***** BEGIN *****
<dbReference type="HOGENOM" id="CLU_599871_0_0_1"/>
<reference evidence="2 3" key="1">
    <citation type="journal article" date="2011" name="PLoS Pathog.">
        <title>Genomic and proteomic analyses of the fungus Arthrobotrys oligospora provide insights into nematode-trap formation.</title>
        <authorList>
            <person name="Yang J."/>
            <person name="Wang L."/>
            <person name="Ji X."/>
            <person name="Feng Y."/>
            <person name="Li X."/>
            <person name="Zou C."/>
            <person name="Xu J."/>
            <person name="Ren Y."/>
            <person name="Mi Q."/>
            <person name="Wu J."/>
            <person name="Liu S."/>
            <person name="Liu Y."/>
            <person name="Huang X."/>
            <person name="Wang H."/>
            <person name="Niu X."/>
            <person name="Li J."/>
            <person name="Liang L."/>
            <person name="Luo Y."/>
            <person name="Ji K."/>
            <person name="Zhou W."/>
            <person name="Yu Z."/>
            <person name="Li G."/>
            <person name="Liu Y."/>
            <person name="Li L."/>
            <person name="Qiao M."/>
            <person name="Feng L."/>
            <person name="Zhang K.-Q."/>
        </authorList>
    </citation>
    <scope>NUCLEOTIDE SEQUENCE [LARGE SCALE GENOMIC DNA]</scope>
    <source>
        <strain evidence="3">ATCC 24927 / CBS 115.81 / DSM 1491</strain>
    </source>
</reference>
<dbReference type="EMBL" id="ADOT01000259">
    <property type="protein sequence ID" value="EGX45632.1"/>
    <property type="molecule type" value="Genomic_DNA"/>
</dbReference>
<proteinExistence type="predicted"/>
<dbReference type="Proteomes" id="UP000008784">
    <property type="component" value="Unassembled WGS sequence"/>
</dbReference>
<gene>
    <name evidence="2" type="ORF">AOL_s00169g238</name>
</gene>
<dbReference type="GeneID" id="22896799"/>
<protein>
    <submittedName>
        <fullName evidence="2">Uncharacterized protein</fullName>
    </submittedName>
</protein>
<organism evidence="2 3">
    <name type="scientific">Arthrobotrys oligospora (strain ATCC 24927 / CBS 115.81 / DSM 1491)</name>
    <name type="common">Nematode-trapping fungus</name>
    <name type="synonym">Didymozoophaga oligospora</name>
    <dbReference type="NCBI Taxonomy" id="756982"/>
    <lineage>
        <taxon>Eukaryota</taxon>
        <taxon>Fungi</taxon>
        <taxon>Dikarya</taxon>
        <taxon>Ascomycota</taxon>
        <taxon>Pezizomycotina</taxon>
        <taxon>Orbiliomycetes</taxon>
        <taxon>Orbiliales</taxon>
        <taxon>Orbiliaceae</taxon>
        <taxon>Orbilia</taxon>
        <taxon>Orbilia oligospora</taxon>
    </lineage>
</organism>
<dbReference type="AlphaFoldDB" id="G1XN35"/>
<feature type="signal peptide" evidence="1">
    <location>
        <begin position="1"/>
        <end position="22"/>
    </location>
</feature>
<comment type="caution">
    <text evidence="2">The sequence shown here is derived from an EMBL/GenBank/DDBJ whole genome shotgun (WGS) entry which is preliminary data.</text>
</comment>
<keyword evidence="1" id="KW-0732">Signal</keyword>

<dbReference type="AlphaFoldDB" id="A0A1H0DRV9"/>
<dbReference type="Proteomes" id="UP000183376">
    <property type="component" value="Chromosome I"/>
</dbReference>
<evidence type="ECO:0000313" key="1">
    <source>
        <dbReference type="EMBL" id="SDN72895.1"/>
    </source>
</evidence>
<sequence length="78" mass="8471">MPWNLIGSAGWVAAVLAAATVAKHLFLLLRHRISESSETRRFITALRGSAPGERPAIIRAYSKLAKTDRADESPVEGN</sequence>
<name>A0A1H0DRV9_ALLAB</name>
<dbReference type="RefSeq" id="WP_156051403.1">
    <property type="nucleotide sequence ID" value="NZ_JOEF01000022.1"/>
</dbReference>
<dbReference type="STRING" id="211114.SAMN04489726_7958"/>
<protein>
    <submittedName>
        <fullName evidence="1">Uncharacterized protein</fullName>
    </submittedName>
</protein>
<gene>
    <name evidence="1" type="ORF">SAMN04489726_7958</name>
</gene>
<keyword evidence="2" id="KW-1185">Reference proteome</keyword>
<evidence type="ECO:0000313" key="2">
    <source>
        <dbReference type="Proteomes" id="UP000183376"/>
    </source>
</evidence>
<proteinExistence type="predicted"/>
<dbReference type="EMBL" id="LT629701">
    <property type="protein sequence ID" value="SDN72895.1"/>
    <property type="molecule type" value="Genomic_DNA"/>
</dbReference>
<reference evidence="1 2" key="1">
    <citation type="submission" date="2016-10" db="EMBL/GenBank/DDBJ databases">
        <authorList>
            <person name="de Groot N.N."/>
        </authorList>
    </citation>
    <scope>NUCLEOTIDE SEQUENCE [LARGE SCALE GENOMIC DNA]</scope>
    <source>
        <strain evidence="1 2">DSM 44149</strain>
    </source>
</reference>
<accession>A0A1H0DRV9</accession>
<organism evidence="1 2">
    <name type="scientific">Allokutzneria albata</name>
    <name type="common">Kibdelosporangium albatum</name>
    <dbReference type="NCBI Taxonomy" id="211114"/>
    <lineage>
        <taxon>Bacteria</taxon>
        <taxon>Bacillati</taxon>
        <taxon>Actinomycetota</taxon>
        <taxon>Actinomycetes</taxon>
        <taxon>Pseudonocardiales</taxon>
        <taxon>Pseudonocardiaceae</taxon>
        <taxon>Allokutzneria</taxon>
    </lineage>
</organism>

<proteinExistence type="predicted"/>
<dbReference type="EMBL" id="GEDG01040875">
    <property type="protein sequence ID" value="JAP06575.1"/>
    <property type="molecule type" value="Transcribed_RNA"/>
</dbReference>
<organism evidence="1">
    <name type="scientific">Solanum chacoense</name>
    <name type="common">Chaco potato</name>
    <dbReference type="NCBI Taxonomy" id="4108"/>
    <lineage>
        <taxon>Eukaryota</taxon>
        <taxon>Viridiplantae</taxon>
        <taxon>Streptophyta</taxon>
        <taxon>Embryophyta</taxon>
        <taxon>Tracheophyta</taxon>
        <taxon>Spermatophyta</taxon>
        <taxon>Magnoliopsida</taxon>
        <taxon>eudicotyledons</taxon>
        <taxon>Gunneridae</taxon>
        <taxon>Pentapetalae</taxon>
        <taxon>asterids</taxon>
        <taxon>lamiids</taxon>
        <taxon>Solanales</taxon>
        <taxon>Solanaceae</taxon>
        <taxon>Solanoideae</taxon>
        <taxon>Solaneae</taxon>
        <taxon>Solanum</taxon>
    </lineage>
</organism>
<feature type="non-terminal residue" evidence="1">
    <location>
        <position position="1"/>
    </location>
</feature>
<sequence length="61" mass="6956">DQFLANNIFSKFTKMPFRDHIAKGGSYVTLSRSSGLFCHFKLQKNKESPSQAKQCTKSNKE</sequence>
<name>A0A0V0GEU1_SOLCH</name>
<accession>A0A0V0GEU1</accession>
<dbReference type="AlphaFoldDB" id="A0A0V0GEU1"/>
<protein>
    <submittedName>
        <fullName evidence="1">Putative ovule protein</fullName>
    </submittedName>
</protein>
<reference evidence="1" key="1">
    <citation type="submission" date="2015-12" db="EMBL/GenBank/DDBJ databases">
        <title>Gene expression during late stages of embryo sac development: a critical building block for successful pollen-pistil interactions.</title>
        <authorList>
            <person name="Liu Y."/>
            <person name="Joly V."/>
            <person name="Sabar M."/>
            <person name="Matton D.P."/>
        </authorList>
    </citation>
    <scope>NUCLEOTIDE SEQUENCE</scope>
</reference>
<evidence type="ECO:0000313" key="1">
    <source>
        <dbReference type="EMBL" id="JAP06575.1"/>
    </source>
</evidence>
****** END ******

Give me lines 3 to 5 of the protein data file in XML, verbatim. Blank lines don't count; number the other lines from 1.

    <citation type="journal article" date="2011" name="PLoS Pathog.">
        <title>Genomic and proteomic analyses of the fungus Arthrobotrys oligospora provide insights into nematode-trap formation.</title>
        <authorList>